New York Mets 2014 Spring Training Profile: Travis d’Arnaud
Travis d’Arnaud, the highest rated catching prospect in MLB, has a lot to prove coming into the 2014 season as the New York Mets’ expected everyday catcher. He’s twice been involved in trades for a Cy Young winner, helping teams acquire both Roy Halladay and R. A. Dickey. He’s been an All-Star at every minor league level he’s played and was the Eastern League MVP in 2011. In 31 big league games with the 2013 Mets, d’Arnaud demonstrated his prowess behind the plate, showing some skills that rank with the top receivers in baseball.
Yet after batting .202 with an OPS well below .600 and suffering a second major injury in as many years (a torn PCL in his left knee in 2012 and a broken left foot in 2013), the pressure is squarely on d’Arnaud to make the leap from “top prospect” to solid Major Leaguer.
“It’s cool and all to have that prospect label and everything, but I’d really rather just be known as a good player,” d’Arnaud told the Daily News recently. “I am ready for that.”
Is he really up to the task? Let’s say I think Mets fans are in for a surprise this season.
Defensively speaking, d’Arnaud is nearly there. While still a farmhand, the Mets would send him MLB scouting reports to study. He devoured them. The pitching staff raved about his composure and aforementioned ability to “steal” strikes. His positioning and footwork are well above average, and d’Arnaud is committed to improving his pitch-calling during spring training.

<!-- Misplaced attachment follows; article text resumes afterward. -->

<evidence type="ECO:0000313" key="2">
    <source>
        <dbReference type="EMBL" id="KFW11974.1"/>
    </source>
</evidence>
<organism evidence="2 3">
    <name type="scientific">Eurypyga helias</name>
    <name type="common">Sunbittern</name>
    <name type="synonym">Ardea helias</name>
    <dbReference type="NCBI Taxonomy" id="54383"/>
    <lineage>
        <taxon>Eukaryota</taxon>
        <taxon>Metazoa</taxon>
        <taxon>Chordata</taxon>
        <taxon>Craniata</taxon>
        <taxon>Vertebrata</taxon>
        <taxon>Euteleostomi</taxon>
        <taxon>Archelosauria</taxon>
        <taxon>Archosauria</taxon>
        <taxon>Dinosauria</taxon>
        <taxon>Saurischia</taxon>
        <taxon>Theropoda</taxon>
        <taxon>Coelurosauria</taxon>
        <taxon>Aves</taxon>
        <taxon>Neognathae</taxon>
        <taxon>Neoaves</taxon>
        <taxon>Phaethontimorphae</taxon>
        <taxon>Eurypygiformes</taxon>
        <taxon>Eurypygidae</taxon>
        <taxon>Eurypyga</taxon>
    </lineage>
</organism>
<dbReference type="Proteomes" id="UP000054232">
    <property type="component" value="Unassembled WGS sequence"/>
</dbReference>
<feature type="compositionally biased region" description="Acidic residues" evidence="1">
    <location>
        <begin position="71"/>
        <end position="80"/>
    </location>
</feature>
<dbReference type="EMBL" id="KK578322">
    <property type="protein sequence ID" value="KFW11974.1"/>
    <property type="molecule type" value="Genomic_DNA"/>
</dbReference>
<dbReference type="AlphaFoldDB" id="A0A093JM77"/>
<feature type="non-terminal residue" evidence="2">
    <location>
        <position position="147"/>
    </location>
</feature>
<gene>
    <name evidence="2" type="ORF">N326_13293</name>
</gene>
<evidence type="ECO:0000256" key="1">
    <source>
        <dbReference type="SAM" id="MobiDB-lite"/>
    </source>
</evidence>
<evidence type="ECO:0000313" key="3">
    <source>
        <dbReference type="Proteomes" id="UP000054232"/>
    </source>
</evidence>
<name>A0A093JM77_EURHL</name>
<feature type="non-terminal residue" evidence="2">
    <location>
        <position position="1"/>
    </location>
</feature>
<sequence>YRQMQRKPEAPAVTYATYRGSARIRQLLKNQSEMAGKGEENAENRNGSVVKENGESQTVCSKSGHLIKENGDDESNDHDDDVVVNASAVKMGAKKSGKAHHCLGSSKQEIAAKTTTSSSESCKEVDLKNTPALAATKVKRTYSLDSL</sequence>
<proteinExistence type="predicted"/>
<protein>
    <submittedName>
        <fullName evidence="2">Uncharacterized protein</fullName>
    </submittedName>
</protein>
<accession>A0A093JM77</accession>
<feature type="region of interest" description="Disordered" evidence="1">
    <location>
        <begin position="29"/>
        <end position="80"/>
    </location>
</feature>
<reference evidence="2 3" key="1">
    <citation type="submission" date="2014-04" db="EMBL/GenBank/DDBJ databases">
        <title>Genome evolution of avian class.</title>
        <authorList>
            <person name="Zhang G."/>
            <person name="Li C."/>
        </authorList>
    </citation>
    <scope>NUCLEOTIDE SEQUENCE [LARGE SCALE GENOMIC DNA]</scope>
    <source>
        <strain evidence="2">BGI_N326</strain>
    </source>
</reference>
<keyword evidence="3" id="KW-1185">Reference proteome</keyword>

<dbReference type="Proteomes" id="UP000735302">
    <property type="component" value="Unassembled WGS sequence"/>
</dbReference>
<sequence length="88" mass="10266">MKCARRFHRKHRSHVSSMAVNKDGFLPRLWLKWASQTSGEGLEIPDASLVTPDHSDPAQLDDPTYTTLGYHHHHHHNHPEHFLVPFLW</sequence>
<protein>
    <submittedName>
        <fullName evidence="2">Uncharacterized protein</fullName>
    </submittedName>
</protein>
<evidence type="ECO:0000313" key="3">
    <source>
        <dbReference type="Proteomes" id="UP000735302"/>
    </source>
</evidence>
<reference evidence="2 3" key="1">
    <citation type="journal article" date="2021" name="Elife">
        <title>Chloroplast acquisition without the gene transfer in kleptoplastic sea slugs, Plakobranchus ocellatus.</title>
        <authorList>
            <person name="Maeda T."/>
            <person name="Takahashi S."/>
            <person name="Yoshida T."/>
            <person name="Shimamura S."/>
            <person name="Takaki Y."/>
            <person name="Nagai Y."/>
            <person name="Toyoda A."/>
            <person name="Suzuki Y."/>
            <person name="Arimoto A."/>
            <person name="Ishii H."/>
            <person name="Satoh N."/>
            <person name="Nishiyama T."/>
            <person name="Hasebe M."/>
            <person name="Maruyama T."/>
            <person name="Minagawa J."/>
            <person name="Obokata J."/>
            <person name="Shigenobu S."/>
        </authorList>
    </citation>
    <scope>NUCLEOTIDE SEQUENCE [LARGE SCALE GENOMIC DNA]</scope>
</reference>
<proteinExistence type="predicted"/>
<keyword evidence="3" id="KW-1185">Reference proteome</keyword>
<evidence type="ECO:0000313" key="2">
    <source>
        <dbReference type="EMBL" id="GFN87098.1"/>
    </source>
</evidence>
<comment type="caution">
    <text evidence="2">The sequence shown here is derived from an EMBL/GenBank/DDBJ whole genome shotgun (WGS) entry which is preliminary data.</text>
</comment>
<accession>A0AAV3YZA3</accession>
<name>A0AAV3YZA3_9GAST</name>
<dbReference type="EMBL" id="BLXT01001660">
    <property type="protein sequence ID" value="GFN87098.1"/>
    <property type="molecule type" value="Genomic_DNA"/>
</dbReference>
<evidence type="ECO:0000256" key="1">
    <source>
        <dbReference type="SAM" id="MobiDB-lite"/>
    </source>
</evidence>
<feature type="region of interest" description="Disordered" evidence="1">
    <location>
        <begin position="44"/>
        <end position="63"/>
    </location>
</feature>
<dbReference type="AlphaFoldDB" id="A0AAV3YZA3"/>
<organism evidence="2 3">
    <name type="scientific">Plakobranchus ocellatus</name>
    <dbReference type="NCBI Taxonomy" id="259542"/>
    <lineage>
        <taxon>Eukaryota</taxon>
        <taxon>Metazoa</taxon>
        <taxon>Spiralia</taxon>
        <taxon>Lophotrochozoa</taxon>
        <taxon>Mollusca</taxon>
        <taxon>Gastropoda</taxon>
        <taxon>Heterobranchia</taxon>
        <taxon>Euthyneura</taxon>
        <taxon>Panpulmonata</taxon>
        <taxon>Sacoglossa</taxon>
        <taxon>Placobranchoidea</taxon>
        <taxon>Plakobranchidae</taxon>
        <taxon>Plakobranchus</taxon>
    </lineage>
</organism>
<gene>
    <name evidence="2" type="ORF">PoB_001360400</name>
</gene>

On the offensive end, d’Arnaud says he suffered through an adjustment period that belied his true capabilities (.286 BA, .823 OPS in seven minor league seasons).
“I was trying to throw my hardest and hit my hardest to prove myself every time I got a chance. I was trying to prove myself and I just wasn’t myself,” he recalled on those first 31 games.
Spending significant time at a Southern California training facility to simplify his swing this offseason, the Mets’ defensive anchor has shown a great deal of maturity while adjusting to all-around expectations.
d’Arnaud may or may not evolve into the kind of backstop that gives you 20-plus home runs and 70-plus RBI year in and year out, but it’s his attitude and work ethic that gives me optimism to believe this will be a special year for the rookie. And as we all know too well, Mets fans have got to believe.